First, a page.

Writing Secret 6: Help Your Reader Feel Smart

When we speak, we often use shortcuts, jargon, and cleverness to get our points across. If we confuse anyone in the audience, we can explain what we're thinking in the moment.

However, when we write, all that cleverness doesn't always help our ideal reader understand. Sometimes, we alienate or confuse our ideal readers with our cleverness. Instead of showing how clever we are, we can help our readers feel smart.

I was clever in the title for my Is Your Product Owner an Overloaded Operator? article. Many product owners are technical. However, not all of them understand the idea of an overloaded operator in software development terms. My title confused some of my ideal readers.

I could have used a different title, such as “Product Owners: Overloaded and Underappreciated,” and helped my ideal readers feel smart. Not confused.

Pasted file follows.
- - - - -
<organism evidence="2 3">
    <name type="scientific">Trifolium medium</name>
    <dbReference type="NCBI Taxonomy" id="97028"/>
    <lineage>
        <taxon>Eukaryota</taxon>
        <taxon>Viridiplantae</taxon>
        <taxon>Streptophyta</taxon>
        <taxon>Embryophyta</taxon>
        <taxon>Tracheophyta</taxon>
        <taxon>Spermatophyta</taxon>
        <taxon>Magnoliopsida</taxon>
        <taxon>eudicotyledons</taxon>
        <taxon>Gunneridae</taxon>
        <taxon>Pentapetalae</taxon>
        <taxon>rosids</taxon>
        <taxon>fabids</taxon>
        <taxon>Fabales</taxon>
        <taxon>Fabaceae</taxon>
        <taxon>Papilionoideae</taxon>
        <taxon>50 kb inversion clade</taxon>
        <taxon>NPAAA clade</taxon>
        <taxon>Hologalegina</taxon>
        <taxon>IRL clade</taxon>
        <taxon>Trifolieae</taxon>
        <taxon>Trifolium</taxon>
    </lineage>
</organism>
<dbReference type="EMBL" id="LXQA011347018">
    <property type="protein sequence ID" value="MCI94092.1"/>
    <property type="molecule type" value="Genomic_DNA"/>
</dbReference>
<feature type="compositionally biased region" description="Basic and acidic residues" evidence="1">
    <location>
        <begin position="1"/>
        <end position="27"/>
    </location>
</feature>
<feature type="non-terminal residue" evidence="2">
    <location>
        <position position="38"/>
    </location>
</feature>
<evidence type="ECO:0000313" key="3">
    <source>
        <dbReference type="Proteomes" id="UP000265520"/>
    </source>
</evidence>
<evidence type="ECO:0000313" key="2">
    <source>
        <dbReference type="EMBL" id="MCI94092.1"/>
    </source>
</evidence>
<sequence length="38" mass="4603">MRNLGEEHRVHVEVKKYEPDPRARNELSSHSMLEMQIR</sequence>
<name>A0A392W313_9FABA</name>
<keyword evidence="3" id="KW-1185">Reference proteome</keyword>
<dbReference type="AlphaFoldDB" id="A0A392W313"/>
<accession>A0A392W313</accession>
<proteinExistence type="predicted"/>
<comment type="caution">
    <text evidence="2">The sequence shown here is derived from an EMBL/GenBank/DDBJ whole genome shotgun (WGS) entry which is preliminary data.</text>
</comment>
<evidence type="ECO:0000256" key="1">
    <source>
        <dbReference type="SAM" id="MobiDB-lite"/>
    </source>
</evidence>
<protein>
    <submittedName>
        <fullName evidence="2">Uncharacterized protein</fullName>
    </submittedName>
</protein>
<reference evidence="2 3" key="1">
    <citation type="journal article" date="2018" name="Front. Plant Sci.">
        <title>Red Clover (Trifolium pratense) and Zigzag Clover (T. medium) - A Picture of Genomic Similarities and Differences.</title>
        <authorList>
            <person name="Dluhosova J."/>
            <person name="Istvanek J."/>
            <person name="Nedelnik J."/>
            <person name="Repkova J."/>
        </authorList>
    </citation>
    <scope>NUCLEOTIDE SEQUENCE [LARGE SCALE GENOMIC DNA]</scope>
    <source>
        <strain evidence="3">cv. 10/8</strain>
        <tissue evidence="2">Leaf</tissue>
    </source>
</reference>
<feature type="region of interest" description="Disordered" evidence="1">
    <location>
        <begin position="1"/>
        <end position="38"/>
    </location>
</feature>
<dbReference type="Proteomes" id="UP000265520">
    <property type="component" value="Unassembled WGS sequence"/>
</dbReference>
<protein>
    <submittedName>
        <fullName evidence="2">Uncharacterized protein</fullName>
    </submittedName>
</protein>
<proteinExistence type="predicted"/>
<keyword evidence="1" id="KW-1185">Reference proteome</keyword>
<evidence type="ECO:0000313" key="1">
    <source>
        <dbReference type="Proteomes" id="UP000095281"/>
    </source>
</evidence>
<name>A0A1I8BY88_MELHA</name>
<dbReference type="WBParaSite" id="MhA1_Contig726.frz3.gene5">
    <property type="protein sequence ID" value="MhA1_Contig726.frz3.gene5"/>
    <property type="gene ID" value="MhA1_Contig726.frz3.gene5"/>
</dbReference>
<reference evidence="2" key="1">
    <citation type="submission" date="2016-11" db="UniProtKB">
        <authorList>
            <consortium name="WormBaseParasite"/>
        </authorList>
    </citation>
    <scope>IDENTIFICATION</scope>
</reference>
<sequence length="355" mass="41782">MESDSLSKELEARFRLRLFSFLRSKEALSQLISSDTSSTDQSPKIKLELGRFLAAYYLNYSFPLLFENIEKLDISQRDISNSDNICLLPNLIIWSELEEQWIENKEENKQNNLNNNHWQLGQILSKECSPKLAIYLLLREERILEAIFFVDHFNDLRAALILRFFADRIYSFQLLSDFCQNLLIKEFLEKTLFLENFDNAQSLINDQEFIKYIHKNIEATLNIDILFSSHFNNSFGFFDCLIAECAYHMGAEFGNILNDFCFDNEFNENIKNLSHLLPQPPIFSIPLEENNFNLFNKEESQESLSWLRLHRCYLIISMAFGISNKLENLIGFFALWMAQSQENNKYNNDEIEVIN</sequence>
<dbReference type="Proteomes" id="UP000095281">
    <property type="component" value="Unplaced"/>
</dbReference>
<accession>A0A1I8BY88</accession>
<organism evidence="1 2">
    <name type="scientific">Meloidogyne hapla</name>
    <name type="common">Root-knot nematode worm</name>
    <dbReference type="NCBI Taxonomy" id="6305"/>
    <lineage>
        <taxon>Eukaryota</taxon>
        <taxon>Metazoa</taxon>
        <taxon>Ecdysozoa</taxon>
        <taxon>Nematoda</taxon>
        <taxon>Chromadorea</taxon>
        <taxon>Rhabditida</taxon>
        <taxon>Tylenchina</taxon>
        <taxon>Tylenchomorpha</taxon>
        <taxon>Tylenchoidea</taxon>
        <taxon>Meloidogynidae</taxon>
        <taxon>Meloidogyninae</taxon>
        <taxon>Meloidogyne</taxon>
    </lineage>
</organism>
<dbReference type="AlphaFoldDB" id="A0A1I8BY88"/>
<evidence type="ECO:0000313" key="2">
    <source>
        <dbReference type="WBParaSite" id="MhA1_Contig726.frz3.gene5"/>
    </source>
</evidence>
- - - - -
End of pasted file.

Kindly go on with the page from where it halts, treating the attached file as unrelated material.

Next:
I've learned since then.

We don't have to eliminate all shortcuts when we write. I use “agile” and “agile approach” in my writing. I don't talk about the Agile Manifesto for Software Development every time. However, I assume that my readers have a basic (or advanced!) understanding of what I mean.

When we help our readers feel smart, we don't belittle, disparage, or patronize them. Nor do we show how clever we are.

We write as if we have valuable expertise and experience to share.

If you want to learn more writing secrets, and register for the April 2022 writing workshop, see Writing Workshop 1: Free Your Inner Writer & Sell Your Nonfiction Ideas. Register now to learn how to write easier and faster. And to help your readers feel smart.

See all the posts in this intermittent series of “writing secrets”.

1 thought on “Writing Secret 6: Help Your Reader Feel Smart”

  1. Pingback: Dew Drop – March 10, 2022 (#3639) – Morning Dew by Alvin Ashcraft

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